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U.S. Cyber Command Bolsters Allied Defenses to Impose Cost on Moscow

American officials are pushing ahead on efforts with allied nations to counter Russia's interference in democratic elections and other malign activities, military cybercommanders said on Tuesday, an effort intended to allow the United States to better observe and counter Moscow's newest cyberweapons.

American officials deployed last year to Ukraine, Macedonia and Montenegro, and United States Cyber Command officials said that their missions included defending elections and uncovering information about Russia's newest abilities. Cyber Command will continue some of those partnerships and expand its work to other countries under attack from Russia, officials said Tuesday.

The deployments, officials said, are meant to impose costs on Moscow, to make Russia's attempts to mount online operations in Europe and elsewhere more difficult and to potentially bog down Moscow's operatives and degrade their ability to interfere in American elections.

"We recognize and understand the importance of being in constant contact with the enemy in this space, especially below the level of armed conflict, so we can defend ourselves and we can impose costs," Maj. Gen. Charles L. Moore, the director of operations for Cyber Command, said Tuesday. "That is it in a nutshell."

With new authorities from the White House, as well as congressional legislation that declared online operations a traditional military activity, Cyber Command stepped up its election defenses last year, allowing commanders to develop a strategy to engage American adversaries.

In a rare briefing for reporters, Cyber Command showed off its new Joint Operation Center and spoke broadly about its work to defend American elections from interference by adversaries, including Russia.

Officials would not discuss the campaign, called Operation Synthetic Theology, conducted during the 2018 midterm elections. The offensive effort included sending direct messages to the Russians behind disinformation operations letting them know that they had been identified. It also included an attack that temporarily took offline the Internet Research Agency, the troll farm based in St. Petersburg that created some of the most notorious disinformation campaigns, during the midterm voting and election count.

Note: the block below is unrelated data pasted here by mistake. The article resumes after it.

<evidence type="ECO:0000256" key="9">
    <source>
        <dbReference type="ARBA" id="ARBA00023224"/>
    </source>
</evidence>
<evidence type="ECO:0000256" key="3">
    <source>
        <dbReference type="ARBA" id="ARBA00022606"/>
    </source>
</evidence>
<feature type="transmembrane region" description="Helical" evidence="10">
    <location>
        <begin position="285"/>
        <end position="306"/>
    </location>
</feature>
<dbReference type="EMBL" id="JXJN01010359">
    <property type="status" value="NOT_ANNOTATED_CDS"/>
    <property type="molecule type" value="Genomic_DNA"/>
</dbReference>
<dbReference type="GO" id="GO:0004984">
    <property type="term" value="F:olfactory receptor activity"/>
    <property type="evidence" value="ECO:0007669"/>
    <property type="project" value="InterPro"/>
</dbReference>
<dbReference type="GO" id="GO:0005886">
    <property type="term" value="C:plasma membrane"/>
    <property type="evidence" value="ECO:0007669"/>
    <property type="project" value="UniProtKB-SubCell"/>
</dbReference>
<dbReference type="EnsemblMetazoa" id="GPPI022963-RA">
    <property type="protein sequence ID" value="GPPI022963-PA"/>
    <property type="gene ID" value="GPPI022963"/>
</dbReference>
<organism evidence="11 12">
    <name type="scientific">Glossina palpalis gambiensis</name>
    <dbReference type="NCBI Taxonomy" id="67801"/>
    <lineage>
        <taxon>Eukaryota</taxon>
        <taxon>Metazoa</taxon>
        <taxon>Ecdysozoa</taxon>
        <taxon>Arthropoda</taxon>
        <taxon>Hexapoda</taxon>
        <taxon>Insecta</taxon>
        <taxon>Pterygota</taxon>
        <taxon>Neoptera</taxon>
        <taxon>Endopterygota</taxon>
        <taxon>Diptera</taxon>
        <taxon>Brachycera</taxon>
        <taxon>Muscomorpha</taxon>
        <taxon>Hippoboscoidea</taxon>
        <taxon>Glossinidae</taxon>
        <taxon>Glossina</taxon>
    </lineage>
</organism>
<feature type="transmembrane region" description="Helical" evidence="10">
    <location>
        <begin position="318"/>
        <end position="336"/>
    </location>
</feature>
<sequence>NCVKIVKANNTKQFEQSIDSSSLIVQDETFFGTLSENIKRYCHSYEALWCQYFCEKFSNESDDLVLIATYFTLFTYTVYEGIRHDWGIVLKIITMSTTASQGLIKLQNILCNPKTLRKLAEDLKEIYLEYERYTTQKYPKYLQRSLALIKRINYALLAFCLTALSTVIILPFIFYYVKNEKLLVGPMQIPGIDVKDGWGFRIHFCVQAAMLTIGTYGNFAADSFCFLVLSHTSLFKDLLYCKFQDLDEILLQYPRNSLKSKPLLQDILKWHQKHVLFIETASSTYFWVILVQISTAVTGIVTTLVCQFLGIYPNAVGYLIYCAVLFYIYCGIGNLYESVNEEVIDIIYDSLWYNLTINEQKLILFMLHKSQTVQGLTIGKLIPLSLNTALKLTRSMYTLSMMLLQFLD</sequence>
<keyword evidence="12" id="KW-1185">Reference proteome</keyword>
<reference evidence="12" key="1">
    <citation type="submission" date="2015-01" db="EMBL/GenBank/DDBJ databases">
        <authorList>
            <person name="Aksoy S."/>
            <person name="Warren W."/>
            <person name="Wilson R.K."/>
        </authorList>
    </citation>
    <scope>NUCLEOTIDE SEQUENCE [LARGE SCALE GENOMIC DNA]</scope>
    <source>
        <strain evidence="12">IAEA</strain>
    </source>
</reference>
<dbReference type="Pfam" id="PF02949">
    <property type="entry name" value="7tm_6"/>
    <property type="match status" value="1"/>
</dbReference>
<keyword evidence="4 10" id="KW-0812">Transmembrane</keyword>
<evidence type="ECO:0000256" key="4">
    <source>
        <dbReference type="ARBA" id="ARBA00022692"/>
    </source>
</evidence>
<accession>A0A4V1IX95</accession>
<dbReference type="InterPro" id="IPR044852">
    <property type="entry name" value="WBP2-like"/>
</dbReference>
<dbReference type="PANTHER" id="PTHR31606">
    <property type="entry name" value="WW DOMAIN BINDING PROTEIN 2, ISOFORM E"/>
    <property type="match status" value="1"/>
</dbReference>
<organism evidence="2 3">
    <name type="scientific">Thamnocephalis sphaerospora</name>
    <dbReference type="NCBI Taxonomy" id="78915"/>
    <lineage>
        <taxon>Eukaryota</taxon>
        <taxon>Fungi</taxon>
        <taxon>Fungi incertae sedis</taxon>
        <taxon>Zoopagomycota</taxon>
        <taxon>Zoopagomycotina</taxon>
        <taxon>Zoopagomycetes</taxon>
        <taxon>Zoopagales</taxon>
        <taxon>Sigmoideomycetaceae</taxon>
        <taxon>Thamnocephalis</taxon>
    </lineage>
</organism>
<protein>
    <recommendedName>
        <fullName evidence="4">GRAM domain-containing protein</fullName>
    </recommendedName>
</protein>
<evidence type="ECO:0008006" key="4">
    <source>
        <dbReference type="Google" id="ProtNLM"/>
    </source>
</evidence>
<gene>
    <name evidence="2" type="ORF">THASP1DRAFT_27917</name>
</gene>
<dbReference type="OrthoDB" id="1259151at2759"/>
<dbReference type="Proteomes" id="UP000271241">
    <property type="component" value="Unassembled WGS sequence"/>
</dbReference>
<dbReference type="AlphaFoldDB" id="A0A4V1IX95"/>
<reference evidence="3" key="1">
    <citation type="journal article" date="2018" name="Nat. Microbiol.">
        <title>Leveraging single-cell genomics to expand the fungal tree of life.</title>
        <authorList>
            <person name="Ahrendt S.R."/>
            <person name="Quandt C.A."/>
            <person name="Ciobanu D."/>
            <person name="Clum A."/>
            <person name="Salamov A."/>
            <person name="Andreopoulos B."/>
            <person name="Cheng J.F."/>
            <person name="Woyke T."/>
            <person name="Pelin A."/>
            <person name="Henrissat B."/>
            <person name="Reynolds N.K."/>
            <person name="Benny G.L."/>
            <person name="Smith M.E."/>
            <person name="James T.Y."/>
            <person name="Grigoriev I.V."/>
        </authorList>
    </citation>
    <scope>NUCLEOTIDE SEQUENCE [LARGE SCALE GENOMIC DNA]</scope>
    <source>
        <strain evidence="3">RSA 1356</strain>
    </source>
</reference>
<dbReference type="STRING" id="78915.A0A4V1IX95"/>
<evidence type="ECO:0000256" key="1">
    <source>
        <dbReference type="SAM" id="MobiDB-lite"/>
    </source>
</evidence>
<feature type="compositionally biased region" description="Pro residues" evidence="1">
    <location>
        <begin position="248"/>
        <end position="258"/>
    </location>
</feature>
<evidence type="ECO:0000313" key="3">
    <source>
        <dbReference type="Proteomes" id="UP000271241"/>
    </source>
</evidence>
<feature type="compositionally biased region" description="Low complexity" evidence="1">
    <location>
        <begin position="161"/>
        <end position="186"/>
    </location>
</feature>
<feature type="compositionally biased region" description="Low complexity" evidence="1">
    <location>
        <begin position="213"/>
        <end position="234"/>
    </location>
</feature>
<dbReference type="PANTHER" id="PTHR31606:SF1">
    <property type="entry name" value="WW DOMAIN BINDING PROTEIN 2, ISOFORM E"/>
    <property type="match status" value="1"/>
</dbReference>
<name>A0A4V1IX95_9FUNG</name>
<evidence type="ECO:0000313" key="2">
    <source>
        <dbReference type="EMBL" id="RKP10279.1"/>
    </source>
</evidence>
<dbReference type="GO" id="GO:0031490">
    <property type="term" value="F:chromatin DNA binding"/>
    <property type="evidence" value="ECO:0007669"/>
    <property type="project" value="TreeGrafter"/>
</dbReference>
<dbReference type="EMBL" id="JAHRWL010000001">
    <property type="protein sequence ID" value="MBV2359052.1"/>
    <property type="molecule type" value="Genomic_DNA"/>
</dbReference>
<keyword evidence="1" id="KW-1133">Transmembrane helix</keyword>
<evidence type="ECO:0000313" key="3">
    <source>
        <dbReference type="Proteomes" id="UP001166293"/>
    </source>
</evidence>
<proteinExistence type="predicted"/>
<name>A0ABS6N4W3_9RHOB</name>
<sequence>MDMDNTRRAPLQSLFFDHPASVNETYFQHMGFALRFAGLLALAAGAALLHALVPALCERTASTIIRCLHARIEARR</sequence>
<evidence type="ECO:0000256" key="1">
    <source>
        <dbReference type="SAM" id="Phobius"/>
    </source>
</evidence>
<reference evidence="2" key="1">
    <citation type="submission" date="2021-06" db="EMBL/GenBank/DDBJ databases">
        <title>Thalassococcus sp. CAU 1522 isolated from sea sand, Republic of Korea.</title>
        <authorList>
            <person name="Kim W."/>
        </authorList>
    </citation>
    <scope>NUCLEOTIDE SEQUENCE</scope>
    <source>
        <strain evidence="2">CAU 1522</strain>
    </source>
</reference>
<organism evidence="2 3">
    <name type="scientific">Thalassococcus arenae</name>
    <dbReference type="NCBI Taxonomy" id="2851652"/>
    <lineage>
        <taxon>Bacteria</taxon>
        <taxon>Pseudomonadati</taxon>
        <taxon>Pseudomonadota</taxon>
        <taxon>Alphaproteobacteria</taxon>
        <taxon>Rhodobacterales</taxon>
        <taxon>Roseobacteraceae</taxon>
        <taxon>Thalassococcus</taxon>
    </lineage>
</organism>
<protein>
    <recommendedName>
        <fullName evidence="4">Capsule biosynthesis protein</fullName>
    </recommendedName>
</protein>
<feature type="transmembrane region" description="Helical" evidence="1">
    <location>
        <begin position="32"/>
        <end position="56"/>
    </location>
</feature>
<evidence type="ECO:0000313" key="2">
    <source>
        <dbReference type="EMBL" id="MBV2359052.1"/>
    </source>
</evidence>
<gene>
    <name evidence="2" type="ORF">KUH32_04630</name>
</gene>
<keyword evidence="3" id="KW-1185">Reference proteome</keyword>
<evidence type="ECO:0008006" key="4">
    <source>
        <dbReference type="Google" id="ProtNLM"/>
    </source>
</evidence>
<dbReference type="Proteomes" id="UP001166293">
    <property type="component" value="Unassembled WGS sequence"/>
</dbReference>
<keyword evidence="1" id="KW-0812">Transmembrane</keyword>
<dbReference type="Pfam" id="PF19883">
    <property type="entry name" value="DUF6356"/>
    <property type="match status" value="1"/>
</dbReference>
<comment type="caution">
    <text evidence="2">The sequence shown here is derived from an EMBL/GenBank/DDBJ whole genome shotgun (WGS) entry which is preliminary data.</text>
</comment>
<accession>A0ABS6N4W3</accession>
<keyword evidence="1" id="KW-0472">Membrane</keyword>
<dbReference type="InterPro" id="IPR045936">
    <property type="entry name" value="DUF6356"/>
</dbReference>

Cyber Command has said its mission has been to engage and defend against adversaries, like Russia or China, in a level of conflict short of war, what some outside experts call "the gray zone."

"We are working in cyberspace, in an area with no sanctuary or operational pause," said David P. Luber, the executive director of Cyber Command. "It is the center of strategic rivalry in this era of renewed great power competition."

After the election, Cyber Command and the National Security Agency absorbed their so-called Russia Small Group into their daily operations to make the effort a permanent part of its operations. A spokesman said Cyber Command was readying for "a broader challenge in the upcoming 2020 election cycle."

The operations in the midterm elections, officials said, showed that Cyber Command could defend against Moscow's interference campaign without jeopardizing the N.S.A.'s access to Russian networks.

"In cyberspace, our operations are driven by intelligence," General Moore said. "When we conduct operations, we gain more intelligence, which feeds back into the system."

In addition to its efforts against nation-state adversaries, Cyber Command's Joint Task Force Ares, which led the electronic campaign against the Islamic State, is continuing its work against extremist groups. Maj. Gen. Matthew G. Glavy, the commander of that task force, said that with the loss of its territory, the cyberthreat from the Islamic State was degraded. But he said the transnational threat that the group posed online remained.

"We don't underestimate the enemy," he said. "We want to do our very best to deny, destroy and degrade their abilities."

Every online operation, particularly offensive missions, holds the risk that the tools used by the United States government could be discovered by adversaries, be they independent hacking groups or nation-states.

Symantec, the digital security firm, said this week that a Chinese intelligence agency had acquired American hacking tools made by the National Security Agency and repurposed them to attack allies and private companies in Europe and America.

The officials from Cyber Command did not address that report directly, but said before any operation, the government conducts a risk analysis, which includes assessing how likely online tools are to be reverse-engineered by adversaries.

"Safeguarding them is a priority for us, but when they are used in the cyberenvironment, once they are out there, they are out there," said Maj. Gen. Karl H. Gingrich, a Cyber Command official. "At the end of the day, once you have used the tool, it is out there, it is. I will just leave it at that."

[Source: By Julian E. Barnes, The New York Times, Fort Meade, Md., 07May19]

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